The Terraforming Mars Dice version is the lightest and quickest of the three. The cards have a special small size, which I actually ended up liking, as they take up less space in your tableau.

You will notice there’s a ton of Red cards (these give a one-time bonus). Green cards increase your production on production turns, and Blue cards give either a permanent bonus (like a discount or extra capacity) or a one-time use between production turns. So you’ll need some of those Green and Blue cards! The base game comes with 53% Red, 33% Green and 14% Blue cards. If you add the promo cards, it turns out to be 50% Red, 26% Green, and 24% Blue, which seems more balanced.

I plan to play Ares Expedition and the original Terraforming Mars game again soon and then give a proper comparison.

Solo Gameplay

I’ve now played 17 solo games and haven’t won a single game. So that’s been a major frustration. Sometimes, I’m unsure if I forgot to move the AI dice a turn or moved it too many.

If allowed a few extra turns, I could win with a “decent” score. But the solo game is strict on winning within 50 turns. I typically never house rule, but if I were to focus on fun, I would change the solo mode, like lose points for every turn over 50.

Terraforming Mars: Dice Game - Solo Start (Photo by Kamio)
Terraforming Mars: Dice Game – Solo Start (Photo by Kamio)

Table Footprint and Time to Play

Three feet wide by two feet deep should be sufficient room for a solo player.

The solo game should take approximately 45-75 minutes. Initial setup if your cards are already shuffled is about 4 minutes.

Repeat game setup may take up to 6 minutes due to thoroughly shuffling the decks.

Pros and Cons of Terraforming Mars Dice


  • It plays faster than the OG and Ares games.
  • Turns go fast as well.
  • Grabbing a fistful of dice and unleashing them can be joyful.
  • Solo offers Awards and Achievements.


  • Randomness with dice. You could spend several of your precious fifty turns working on dice mitigation.
  • Randomness with cards. With over 50% red cards (one-time use), you may have trouble getting your engine going at the beginning of the game.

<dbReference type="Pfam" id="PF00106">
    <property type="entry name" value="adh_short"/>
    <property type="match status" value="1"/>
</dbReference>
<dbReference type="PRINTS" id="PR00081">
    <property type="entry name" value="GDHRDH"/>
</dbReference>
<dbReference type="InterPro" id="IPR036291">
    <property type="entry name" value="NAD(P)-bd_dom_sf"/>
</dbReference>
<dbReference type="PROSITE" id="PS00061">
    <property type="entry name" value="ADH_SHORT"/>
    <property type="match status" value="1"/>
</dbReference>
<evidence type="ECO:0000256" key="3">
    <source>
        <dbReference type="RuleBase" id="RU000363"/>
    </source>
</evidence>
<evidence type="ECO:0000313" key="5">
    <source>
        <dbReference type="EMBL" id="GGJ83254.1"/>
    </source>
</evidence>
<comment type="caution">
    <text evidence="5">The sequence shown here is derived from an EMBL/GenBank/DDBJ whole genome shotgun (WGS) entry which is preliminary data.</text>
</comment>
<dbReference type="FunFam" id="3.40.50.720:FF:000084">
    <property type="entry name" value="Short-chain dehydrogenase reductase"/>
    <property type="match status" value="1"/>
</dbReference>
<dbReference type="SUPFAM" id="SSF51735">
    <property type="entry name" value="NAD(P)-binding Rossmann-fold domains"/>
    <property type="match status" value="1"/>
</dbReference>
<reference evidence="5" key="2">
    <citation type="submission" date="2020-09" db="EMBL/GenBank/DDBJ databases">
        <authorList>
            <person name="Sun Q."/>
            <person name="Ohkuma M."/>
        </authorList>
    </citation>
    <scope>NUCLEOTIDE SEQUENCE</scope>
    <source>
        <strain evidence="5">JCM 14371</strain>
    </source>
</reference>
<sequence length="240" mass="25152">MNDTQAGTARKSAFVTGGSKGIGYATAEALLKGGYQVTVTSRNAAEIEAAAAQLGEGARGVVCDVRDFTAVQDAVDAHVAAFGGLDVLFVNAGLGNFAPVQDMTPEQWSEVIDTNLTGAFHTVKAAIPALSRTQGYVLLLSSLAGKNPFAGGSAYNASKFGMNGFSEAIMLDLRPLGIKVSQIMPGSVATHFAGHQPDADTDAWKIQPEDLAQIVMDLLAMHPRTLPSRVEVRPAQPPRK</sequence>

• The gameplay can be longer than expected.
  • The solo mode is hard!!
  • It can be easy to forget to track solo rounds.
  • The card size is a new, small, unique size. You may not like the smaller size or may not have the right size sleeves on hand if you want to sleeve.
  • You will likely want the Promo cards. They give the game a more balanced card mix.

Terraforming Mars Dice Final Thoughts

Terraforming Mars box side - Terraformed!
Terraforming Mars box side – Terraformed!

It’s been almost three years since I’ve played the original Terraforming Mars. I’ve played it solo, multi-player and several times on the app. Although I’ve since blinged out the game, I haven’t played it since, so I am looking forward to playing TM in all its glory, including some expansions.

If I want a smaller footprint and a shorter game, I will likely grab TM Ares Expedition over the Dice version. I wonder if they’ll release a Terraforming Mars roll and write…

I’m looking forward to their next Kickstarter delivery – More Terraforming Mars! David Turczi and Nick Shaw designed the Terraforming Mars Solo Experience, which better simulates a real opponent with the flexibility to play with any expansion combination.

Have you played any of the Terraforming Mars games? What’s your favorite TM version?

One response to “Terraforming Mars Dice Review”

  1. Hamster Baconface Avatar
    Hamster Baconface

    I’ve not played the original, but for solo games I definitely preferred Ares Expedition over this dice version. I had a similar issue with being unsure whether I’d moved the turn counter 0,1, or 2 times each turn, and the abundance of red cards makes it feel less like I’m building up an engine (the best part!).

    I will say that this might be a more interesting option for multiplayer games, as there appears to be more interaction between players than Ares Expedition offers, but I haven’t tried that yet so am unsure if that makes up for the less enjoyable basic gameplay.